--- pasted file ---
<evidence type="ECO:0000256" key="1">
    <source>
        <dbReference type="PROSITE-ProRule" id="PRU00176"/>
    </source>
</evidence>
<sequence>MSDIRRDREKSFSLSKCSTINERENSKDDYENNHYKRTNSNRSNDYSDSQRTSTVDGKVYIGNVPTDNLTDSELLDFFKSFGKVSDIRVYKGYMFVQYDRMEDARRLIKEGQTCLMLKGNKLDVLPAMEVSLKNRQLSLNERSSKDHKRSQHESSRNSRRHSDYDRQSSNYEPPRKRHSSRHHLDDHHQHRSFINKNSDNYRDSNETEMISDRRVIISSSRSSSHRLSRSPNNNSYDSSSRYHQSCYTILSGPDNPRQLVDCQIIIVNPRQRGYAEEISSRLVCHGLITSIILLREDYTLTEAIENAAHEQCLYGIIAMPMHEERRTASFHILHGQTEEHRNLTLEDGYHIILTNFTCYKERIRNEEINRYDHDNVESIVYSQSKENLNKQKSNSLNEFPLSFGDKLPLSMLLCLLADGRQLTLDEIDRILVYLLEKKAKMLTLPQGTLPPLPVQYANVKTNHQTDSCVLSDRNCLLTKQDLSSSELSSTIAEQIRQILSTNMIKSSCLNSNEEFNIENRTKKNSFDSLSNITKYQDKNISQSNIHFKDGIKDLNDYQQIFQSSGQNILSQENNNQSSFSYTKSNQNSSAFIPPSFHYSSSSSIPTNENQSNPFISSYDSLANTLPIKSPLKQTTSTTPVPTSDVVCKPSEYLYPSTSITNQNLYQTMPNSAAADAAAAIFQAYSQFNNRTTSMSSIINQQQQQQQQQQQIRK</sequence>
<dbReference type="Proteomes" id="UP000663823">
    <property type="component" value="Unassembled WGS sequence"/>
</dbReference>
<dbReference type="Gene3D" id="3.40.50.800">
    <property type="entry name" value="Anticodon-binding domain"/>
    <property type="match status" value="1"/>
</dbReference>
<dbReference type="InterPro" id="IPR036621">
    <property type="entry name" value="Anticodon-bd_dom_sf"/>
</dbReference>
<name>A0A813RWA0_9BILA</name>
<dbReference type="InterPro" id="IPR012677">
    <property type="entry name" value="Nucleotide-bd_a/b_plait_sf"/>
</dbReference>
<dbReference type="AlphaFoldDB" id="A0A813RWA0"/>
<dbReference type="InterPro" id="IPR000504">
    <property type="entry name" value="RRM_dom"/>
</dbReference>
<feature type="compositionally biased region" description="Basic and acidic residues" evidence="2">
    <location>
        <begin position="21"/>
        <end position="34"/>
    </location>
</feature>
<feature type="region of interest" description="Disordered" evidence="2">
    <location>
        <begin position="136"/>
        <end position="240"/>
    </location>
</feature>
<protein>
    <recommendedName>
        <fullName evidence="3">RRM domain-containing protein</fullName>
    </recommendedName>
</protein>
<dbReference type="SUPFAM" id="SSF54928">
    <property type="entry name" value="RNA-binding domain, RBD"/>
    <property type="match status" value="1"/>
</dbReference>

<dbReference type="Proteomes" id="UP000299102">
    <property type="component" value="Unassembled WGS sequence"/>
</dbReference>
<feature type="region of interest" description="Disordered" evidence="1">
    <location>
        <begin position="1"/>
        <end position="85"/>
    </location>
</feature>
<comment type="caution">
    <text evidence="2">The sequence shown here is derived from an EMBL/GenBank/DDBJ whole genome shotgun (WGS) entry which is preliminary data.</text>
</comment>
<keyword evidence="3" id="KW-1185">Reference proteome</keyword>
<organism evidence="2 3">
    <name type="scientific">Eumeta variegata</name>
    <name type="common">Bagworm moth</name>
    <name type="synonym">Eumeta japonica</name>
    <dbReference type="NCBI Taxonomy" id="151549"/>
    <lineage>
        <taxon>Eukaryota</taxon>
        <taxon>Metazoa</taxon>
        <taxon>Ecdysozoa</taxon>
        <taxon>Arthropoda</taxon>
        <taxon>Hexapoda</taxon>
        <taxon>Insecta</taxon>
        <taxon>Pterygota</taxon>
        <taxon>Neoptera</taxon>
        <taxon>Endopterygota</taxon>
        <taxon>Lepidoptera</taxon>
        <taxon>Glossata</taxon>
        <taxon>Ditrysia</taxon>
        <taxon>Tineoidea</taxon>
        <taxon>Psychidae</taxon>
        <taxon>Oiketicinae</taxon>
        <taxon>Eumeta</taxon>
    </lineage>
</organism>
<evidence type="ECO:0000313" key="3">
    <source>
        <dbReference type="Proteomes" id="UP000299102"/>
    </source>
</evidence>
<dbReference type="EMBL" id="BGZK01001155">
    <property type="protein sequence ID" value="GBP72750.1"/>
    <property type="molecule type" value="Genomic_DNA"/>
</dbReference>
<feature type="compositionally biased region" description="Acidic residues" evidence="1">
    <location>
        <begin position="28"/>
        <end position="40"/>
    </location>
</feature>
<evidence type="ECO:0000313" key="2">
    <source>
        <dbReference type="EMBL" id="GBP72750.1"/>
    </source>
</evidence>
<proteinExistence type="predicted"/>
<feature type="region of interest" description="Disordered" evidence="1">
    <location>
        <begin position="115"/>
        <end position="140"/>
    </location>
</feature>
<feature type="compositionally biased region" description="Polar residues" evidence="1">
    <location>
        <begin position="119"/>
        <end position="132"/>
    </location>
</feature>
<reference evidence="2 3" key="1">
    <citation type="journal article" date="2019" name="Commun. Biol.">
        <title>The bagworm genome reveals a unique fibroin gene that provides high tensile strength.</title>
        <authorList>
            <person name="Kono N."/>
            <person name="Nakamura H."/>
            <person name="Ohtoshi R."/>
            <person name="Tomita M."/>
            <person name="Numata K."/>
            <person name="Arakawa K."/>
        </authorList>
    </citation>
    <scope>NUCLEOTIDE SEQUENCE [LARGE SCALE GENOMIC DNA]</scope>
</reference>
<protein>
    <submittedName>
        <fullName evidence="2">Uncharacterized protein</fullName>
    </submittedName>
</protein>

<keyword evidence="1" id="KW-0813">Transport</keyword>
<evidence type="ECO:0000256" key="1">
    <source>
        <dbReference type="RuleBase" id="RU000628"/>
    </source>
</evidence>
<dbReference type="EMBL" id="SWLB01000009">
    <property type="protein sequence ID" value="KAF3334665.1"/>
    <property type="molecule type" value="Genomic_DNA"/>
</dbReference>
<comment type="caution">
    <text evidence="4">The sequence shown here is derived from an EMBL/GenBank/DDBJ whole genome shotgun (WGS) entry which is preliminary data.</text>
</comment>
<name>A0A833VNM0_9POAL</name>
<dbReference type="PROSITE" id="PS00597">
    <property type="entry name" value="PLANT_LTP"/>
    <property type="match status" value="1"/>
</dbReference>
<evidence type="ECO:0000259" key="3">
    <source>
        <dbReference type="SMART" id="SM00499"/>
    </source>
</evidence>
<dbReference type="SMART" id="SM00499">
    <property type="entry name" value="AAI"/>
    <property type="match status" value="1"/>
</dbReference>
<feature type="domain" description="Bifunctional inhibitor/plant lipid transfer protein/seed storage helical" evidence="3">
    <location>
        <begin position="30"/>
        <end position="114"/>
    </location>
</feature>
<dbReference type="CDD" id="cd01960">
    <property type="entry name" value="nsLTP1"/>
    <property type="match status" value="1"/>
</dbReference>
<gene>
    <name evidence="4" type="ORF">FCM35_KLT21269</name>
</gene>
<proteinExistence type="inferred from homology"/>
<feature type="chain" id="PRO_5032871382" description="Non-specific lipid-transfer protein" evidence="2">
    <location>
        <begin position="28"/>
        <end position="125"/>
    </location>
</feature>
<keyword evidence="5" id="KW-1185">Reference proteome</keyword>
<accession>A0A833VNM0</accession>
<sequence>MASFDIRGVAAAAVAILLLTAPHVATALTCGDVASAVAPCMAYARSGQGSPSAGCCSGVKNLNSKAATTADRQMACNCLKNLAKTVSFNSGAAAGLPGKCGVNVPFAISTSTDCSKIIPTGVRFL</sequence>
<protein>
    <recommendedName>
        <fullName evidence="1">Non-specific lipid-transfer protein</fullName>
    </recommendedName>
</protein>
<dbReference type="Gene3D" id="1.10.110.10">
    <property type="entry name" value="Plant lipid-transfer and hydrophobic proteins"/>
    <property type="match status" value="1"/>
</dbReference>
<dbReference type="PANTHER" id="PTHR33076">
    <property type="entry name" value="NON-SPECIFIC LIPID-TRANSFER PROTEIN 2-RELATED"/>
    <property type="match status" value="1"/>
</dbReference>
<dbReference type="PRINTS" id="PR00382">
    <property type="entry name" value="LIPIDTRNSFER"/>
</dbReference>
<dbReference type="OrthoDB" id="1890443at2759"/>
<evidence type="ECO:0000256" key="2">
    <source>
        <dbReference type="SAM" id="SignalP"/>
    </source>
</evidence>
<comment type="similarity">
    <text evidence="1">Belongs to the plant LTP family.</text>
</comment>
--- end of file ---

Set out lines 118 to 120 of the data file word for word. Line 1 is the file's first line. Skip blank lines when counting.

        <title>The bagworm genome reveals a unique fibroin gene that provides high tensile strength.</title>
        <authorList>
            <person name="Kono N."/>